Public order concerns: Look who’s talking

Singapore Democrats

Much has been made about the apathy of Singaporeans towards politics and political issues. Is such a “tidak apa” attitude a result of the fact that Singaporeans are a contented lot or is it because the authoritarian system has instilled fear into the minds of the people by criminalising political activities through the decades?

The former explanation cannot be true going by the recent flurry of activities held at Hong Lim Park. Political and social activists of all persuasions and interests have conducted numerous protests and commemorations at Speakers’ Corner.

Just in the last eight days, four events were staged at the park. Last Saturday, the gay and lesbian group came together for the “pink dot” event to encourage tolerance of homosexuality.

Five days later, a group of young activists converged on the green to remember the 1987 “Marxist” detentions and to call for the abolition of the Internal Security Act.

Yesterday, disabled members of our society, including those visually handicapped, made a strong pitch at the Speakers’ Corner for transport subsidy from the government. At the same time, a peace activist staged a hunger strike to call for an end to the violence in Sri Lanka.

Disabled protest

Taking turns to address a crowd of some 60 people, a group of disabled Singaporeans urged the authorities to hear their plea for transport subsidy.

“What is the point of providing accessibility at MRT stations when there is no subsidy?” asked one speaker. They said transport subsidy will go a long way to provide mobility for them, most of whom are in the low-paying jobs.

Another speaker was 37-year old social worker Mr Wong U-Wen. A deaf, Mr Wong used sign language to articulate his views on the need for transport subsidy.

He said: “Because the government does not believe in a welfare system, disabled persons face the economic hardship. The costs of living standards are pretty high, I mean crazy. I think the government needs to cut down on our transport costs.”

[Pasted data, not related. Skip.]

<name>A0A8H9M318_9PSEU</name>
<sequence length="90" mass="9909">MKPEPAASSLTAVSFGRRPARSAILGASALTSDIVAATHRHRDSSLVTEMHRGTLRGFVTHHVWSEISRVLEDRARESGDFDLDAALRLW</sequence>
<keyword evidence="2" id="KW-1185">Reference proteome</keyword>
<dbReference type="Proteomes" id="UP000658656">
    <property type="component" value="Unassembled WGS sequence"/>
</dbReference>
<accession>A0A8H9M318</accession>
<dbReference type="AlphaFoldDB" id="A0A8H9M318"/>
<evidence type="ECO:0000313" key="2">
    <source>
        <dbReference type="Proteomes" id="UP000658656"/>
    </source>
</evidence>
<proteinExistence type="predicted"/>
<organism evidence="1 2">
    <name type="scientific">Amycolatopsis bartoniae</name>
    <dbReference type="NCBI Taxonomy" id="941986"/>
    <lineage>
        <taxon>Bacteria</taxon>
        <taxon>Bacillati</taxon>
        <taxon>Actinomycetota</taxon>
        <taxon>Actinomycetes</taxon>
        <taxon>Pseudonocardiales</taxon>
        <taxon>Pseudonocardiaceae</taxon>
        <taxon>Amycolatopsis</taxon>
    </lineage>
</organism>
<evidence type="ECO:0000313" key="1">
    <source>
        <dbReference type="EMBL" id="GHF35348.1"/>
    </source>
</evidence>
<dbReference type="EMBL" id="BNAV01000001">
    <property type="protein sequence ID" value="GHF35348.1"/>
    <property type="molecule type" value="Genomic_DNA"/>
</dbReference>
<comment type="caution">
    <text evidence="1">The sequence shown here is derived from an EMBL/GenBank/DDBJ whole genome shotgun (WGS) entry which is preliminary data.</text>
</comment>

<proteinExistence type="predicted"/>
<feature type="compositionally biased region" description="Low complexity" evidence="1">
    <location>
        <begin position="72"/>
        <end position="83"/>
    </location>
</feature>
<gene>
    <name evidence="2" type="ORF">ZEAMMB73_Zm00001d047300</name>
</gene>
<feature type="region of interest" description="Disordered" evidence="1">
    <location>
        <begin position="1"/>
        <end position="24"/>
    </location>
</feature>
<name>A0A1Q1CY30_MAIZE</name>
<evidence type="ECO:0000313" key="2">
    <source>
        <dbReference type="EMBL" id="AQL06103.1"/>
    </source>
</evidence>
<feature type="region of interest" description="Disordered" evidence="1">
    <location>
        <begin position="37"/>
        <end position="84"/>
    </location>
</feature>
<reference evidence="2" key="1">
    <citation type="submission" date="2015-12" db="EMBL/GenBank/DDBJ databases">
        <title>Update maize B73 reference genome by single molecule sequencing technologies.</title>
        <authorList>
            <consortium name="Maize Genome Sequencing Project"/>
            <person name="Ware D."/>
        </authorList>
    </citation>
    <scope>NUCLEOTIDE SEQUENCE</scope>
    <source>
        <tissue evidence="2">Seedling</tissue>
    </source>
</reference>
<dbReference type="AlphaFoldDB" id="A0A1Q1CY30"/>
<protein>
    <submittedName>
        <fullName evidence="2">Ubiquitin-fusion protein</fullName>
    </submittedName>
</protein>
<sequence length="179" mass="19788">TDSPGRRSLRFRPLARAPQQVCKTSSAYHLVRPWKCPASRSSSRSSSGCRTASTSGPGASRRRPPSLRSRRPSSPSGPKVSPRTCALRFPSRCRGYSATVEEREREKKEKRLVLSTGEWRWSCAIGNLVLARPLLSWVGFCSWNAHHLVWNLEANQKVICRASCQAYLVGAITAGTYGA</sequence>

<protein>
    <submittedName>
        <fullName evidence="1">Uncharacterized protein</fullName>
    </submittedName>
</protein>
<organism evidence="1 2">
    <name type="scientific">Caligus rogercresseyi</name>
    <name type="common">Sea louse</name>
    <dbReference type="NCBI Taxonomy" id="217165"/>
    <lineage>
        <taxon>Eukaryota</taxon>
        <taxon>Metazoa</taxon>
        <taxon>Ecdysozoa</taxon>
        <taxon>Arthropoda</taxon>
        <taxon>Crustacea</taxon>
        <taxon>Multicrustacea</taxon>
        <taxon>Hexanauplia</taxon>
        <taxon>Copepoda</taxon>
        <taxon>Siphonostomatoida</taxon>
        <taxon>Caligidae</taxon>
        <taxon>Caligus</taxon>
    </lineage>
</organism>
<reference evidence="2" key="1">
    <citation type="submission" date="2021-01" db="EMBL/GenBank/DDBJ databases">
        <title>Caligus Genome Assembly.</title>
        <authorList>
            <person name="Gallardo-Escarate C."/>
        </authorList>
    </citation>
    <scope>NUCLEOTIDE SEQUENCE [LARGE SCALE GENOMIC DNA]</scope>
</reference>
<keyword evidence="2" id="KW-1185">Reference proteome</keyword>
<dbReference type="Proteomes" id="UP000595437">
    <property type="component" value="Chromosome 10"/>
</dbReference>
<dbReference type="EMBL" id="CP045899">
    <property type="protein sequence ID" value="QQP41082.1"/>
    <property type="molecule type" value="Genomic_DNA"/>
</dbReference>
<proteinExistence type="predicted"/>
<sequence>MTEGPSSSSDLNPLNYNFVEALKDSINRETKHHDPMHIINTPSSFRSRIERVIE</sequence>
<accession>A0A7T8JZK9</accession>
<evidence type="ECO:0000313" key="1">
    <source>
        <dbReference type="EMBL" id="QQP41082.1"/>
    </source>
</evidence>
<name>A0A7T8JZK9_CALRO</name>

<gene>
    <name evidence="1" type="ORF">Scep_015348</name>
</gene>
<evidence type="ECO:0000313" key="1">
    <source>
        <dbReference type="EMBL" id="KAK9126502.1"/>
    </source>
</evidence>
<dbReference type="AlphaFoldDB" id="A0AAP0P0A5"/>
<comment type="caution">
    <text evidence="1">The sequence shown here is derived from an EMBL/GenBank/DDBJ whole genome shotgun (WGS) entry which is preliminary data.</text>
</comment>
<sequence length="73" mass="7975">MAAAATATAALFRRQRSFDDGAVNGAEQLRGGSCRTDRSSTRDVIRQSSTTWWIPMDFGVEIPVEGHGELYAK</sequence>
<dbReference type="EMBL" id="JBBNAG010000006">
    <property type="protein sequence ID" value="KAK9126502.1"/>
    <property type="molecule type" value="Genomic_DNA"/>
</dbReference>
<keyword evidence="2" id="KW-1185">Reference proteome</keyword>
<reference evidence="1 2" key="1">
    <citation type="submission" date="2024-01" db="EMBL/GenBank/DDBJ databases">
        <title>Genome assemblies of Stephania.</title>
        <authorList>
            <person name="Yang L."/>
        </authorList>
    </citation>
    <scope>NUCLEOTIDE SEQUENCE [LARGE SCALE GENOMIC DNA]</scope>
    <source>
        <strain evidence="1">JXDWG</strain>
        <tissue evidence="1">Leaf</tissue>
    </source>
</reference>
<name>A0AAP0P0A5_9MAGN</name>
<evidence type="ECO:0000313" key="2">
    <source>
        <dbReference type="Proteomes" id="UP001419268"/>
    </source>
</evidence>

The half-hour event, organised by social activist Mr Ravi Philemon, ended with a petition signing asking the authorities to consider subsidizing their transport costs.

A call for peace in Sri Lanka

Also at Hong Lim Park yesterday was a group of Singaporeans supporting a peace activist. Mr Rajasegaran is conducting a 48-hour hunger strike to call attention to the Eelam Tamils who are casualties in the on-going war in Sri Lanka.

Visitors were asked to sign petitions to the United Nations, Sri Lankan government and the Singapore government to a quickly and peaceful resolution to the conflict.

Mr Rajasegara will end his hunger strike on Monday morning.

Causing public order concerns

All these protests were not possible a few years ago because Mr Lee Kuan Yew insisted that pandemonium would break out if Singaporeans were allowed to come together for such events.

Such scare-mongering is the hallmark of anti-democrats. The appeal to fear is a potent weapon in getting the masses to fear itself and its own voice.

Just years ago the word protest was taboo. Even progressive-minded individuals thought that public demonstrations were unnecessary, if not altogether dangerous.

The past few years have, however, proved such fear unfounded. Every single one of the events held at the Speakers’ Corner over the years have not resulted in a single act of violence.

Ironically it is the PAP MPs that have been the source of violent confrontation. Going by Mr Lee’s logic, he should ban all public meetings involving his MPs. These events are obviously of public order concern. Instead, the Government prohibits peaceful protests.

Whatever the PAP’s motives, the truth is that Singaporeans are not the contented and uninterested people that we think we are. It is the continued authoritarian system that instills fear and keeps citizens away from engaging publicly in issues that concern them.

The myth of the apolitical Singaporean has been shattered. It is now a matter of getting more people to overcome their fear of gathering in a public place, albeit at Speakers’ Corner, to exercise our right to freedom of expression. Every society starts with small groups leading the way, the masses will eventually follow.

And while we’re at it, we should never forget that this right cannot and must not be restricted to Hong Lim Park.

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